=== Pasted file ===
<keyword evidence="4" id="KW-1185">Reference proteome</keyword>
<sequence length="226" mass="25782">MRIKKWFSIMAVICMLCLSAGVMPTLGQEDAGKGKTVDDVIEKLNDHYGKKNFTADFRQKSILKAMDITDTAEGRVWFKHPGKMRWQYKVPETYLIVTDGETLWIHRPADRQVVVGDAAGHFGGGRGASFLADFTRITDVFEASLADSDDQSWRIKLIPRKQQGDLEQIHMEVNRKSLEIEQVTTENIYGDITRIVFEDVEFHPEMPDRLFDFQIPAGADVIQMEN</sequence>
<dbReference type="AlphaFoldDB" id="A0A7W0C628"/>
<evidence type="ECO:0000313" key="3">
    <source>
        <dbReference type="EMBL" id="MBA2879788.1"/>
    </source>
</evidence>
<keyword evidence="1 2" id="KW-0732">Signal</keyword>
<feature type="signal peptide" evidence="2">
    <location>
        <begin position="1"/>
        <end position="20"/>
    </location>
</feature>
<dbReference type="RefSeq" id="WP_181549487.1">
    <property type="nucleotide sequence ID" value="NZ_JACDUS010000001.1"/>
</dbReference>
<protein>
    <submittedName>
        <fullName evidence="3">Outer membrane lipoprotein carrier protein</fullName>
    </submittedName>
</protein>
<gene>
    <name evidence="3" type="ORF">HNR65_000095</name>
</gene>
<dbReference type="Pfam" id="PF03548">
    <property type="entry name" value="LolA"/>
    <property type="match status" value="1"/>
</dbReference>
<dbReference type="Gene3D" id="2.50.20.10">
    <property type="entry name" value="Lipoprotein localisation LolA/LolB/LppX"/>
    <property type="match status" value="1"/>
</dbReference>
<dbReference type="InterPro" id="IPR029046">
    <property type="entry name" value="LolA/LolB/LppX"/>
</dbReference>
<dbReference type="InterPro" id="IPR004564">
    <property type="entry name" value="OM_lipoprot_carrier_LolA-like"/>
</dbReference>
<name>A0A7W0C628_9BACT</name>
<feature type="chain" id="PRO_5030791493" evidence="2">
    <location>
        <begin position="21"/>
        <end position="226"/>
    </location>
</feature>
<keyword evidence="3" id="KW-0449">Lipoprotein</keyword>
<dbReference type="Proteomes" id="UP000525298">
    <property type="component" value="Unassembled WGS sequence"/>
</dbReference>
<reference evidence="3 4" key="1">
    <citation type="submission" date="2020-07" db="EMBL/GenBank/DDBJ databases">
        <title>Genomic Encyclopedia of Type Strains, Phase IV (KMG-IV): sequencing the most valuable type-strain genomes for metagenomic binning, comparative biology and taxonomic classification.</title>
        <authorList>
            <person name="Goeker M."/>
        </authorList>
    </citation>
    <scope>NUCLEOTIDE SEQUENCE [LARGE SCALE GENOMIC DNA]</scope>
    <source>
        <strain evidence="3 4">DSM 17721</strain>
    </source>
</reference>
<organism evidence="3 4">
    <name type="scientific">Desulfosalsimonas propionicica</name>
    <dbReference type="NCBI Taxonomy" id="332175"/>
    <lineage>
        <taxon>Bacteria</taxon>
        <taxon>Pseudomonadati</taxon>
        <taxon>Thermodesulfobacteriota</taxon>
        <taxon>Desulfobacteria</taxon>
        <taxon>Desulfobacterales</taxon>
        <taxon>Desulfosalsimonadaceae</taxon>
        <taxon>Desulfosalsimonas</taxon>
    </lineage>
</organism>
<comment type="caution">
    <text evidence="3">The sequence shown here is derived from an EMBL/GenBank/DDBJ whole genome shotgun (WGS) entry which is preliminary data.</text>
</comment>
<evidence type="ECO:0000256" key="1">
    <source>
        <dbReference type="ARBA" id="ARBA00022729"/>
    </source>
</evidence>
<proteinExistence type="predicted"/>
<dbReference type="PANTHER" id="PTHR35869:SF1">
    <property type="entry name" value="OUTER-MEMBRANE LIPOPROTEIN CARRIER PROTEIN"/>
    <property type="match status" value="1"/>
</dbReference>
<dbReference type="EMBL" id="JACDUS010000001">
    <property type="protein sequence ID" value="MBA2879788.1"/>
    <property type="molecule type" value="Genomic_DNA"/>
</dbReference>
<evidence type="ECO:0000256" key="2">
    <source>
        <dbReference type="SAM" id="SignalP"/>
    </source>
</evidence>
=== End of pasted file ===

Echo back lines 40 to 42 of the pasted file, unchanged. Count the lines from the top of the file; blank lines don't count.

</dbReference>
<name>A0A7W0C628_9BACT</name>
<feature type="chain" id="PRO_5030791493" evidence="2">